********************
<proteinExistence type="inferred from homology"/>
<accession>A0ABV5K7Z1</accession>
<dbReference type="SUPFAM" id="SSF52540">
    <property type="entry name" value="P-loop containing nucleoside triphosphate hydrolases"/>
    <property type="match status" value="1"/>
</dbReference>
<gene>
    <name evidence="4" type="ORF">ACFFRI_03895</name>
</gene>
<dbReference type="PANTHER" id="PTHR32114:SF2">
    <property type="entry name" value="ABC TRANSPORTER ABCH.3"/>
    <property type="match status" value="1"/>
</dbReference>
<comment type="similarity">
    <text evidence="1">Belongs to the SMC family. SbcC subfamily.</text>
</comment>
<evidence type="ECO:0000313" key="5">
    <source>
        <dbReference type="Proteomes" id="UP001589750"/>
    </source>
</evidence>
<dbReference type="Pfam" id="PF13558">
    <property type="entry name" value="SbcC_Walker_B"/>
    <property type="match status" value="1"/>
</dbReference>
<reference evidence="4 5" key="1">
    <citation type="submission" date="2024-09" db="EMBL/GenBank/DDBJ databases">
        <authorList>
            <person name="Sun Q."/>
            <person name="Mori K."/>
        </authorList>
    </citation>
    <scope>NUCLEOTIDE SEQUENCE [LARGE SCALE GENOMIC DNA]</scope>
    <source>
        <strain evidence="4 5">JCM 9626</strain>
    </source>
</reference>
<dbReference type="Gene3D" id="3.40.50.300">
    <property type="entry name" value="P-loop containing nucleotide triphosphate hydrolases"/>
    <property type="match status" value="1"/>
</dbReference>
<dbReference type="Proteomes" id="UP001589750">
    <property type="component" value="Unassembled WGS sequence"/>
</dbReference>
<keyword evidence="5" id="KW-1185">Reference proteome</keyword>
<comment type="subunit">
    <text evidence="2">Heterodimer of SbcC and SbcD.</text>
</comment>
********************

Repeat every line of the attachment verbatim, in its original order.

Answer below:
<proteinExistence type="inferred from homology"/>
<accession>A0ABV5K7Z1</accession>
<dbReference type="SUPFAM" id="SSF52540">
    <property type="entry name" value="P-loop containing nucleoside triphosphate hydrolases"/>
    <property type="match status" value="1"/>
</dbReference>
<gene>
    <name evidence="4" type="ORF">ACFFRI_03895</name>
</gene>
<dbReference type="PANTHER" id="PTHR32114:SF2">
    <property type="entry name" value="ABC TRANSPORTER ABCH.3"/>
    <property type="match status" value="1"/>
</dbReference>
<comment type="similarity">
    <text evidence="1">Belongs to the SMC family. SbcC subfamily.</text>
</comment>
<evidence type="ECO:0000313" key="5">
    <source>
        <dbReference type="Proteomes" id="UP001589750"/>
    </source>
</evidence>
<dbReference type="Pfam" id="PF13558">
    <property type="entry name" value="SbcC_Walker_B"/>
    <property type="match status" value="1"/>
</dbReference>
<reference evidence="4 5" key="1">
    <citation type="submission" date="2024-09" db="EMBL/GenBank/DDBJ databases">
        <authorList>
            <person name="Sun Q."/>
            <person name="Mori K."/>
        </authorList>
    </citation>
    <scope>NUCLEOTIDE SEQUENCE [LARGE SCALE GENOMIC DNA]</scope>
    <source>
        <strain evidence="4 5">JCM 9626</strain>
    </source>
</reference>
<dbReference type="Gene3D" id="3.40.50.300">
    <property type="entry name" value="P-loop containing nucleotide triphosphate hydrolases"/>
    <property type="match status" value="1"/>
</dbReference>
<dbReference type="Proteomes" id="UP001589750">
    <property type="component" value="Unassembled WGS sequence"/>
</dbReference>
<keyword evidence="5" id="KW-1185">Reference proteome</keyword>
<comment type="subunit">
    <text evidence="2">Heterodimer of SbcC and SbcD.</text>
</comment>